You might call LeVar Burton one of the earliest ed tech adopters.
In 1983, just four years after the first ISTE conference (known as NECC in
those days), he began using the prevalent technology of the day — television —
to engage kids in reading. As host of the long-running show "Reading Rainbow,"
which celebrated the value of books, Burton shared his love of the written word
with kids across the United States.
On the heels of his wildly successful Kickstarter
campaign to bring the newest evolution of "Reading Rainbow" — now a tablet app —
to classrooms for free, Burton stopped by ISTE 2014 to talk with educators about
the intersection of technology and literature.
"We're all walking around constantly engaged with our devices. To not take
advantage of the engagement factor is really silly. We just need to provide the
right kind of content on these devices," he said.
"All media is educational. The question is, what are we teaching? Are we
teaching with intent, or are children picking up lessons, values and learning
things as unintentional consequences as part of the media to which they're
Burton launched his Kickstarter campaign with the goal of raising $1 million
in 35 days. His message resonated so strongly with those who fondly remember him
as a childhood staple — first on "Reading Rainbow" and then as Geordie La Forge
on "Star Trek: The Next Generation" — that he hit his mark in less than 24
After issuing a tearful
thank you to his supporters, Burton revised his goal: Raise $5 million to
bring the app to more platforms and provide free subscriptions to 7,500
classrooms. As of Sunday night, donations had surpassed $4.5 million.
"We just have to convince kids that reading is sexy and then we’re done," he
said. "Parents ask me all the time, 'How can I get my kid to read?' I ask them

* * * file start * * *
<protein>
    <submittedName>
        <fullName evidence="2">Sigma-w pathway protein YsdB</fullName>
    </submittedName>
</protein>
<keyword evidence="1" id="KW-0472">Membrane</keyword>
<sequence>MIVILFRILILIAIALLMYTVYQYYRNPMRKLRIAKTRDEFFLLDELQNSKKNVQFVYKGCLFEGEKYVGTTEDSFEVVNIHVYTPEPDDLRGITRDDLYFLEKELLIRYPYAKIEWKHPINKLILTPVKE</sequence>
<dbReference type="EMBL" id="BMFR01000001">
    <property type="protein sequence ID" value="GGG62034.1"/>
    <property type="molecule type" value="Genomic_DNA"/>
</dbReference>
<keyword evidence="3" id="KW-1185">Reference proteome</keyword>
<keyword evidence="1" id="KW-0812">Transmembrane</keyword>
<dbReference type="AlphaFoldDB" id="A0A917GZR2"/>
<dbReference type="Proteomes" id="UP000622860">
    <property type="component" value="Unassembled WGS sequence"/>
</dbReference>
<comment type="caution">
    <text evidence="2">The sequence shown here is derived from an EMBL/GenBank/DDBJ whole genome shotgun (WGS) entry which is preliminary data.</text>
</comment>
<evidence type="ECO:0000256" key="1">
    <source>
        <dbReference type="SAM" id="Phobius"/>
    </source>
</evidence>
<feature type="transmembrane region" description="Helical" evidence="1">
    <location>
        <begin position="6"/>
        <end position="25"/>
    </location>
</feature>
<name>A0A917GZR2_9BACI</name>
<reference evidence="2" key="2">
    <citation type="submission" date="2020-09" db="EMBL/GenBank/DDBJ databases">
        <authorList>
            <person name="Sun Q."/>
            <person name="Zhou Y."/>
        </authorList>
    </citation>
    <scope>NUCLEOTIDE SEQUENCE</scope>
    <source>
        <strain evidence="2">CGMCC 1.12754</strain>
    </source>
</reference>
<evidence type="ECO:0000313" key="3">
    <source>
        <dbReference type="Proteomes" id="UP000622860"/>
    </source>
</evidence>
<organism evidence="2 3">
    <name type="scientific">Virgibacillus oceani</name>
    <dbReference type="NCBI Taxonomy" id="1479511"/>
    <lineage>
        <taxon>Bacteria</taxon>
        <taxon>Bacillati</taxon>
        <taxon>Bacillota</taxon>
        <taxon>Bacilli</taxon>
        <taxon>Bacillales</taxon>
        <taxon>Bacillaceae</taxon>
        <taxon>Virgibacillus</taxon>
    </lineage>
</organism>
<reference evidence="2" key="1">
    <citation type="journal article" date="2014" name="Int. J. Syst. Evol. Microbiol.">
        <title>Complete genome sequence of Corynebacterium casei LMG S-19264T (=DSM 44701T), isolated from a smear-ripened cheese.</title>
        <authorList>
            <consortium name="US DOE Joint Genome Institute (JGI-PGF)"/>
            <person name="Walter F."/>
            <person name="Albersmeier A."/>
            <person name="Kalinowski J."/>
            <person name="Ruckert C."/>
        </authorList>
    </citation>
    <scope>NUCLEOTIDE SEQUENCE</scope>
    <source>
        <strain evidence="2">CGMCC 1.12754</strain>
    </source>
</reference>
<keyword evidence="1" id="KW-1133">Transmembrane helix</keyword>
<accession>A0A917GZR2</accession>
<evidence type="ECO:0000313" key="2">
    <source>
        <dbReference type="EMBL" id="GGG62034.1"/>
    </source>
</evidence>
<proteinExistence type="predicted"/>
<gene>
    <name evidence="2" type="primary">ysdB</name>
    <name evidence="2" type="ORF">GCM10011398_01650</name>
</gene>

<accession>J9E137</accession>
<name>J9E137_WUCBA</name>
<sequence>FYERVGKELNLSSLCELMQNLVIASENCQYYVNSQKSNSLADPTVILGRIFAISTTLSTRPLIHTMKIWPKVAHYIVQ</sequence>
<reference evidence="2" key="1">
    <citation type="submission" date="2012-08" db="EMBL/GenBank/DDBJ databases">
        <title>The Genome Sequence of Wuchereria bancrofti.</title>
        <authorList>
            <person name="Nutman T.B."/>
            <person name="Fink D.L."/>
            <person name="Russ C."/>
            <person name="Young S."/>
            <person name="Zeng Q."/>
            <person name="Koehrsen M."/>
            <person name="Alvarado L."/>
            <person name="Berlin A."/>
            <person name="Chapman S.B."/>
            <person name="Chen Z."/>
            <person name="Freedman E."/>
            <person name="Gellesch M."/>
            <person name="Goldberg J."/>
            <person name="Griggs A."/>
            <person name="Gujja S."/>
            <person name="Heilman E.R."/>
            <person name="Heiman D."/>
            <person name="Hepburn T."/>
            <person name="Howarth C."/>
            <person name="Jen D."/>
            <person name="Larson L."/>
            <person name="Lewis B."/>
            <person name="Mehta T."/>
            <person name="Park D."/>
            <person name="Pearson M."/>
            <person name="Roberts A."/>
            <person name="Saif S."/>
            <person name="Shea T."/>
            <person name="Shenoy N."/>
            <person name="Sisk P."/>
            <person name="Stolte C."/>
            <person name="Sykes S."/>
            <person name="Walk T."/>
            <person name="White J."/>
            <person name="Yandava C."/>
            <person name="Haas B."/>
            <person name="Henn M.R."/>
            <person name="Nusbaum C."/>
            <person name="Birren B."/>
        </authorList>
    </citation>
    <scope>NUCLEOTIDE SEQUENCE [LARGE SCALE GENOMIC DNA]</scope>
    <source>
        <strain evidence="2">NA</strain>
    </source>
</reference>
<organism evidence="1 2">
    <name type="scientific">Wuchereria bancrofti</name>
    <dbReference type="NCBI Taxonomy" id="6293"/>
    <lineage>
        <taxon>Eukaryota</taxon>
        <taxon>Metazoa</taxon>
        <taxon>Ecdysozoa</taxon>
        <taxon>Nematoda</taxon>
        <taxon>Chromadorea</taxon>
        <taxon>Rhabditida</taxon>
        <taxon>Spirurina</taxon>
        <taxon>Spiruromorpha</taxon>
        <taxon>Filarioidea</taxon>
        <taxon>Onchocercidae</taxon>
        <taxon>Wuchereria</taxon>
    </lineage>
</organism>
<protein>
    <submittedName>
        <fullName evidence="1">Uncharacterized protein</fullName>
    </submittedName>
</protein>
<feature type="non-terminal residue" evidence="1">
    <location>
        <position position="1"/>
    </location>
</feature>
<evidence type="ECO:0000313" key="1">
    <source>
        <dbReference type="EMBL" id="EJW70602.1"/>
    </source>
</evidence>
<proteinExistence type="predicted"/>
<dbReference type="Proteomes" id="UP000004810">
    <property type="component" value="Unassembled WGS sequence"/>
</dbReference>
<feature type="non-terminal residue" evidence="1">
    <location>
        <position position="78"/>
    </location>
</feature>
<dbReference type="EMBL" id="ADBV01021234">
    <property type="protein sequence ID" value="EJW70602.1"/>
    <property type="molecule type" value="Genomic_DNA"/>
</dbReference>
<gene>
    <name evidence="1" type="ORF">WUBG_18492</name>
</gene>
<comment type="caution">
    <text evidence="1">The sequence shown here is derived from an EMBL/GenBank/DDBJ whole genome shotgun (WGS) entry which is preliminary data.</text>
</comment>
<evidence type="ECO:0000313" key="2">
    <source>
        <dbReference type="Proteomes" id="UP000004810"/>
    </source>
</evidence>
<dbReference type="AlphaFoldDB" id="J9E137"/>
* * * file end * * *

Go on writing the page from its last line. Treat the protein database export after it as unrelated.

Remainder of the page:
if they have connected what their child is passionate about to the literature
they're asking their kids to consume."
Passion vs. test scores
Depending on whom you ask, “Reading Rainbow” is either an outmoded TV show
that lost its usefulness or a wildly successful experiment that was sacrificed
at the altar of No Child Left Behind. In either case, the Department of
Education’s approach to literacy programming shifted from fostering a love of
reading to teaching the mechanics of reading, and by 2009 PBS decided it could
no longer justify the cost of keeping its third
longest-running show (and winner of more than two dozen Emmys) on the
“ ‘Reading Rainbow’ is not about the rudiments or the fundamentals of
reading,” Burton said
on NPR. “It's about the passion. It's about learning how to love the written
word and developing a personal relationship with literature and having that be a
part of your life, for the whole of your life.”
At ISTE 2014, Burton's passion shined through when discussing the impact of
No Child Left Behind on literacy in the United States.
"Hopefully No Child Left Behind is in the rear view mirror and we're no
longer teaching to the test," he said. "I think we suffered as a result of it.
Every day, we see kids at the college level who struggle with writing.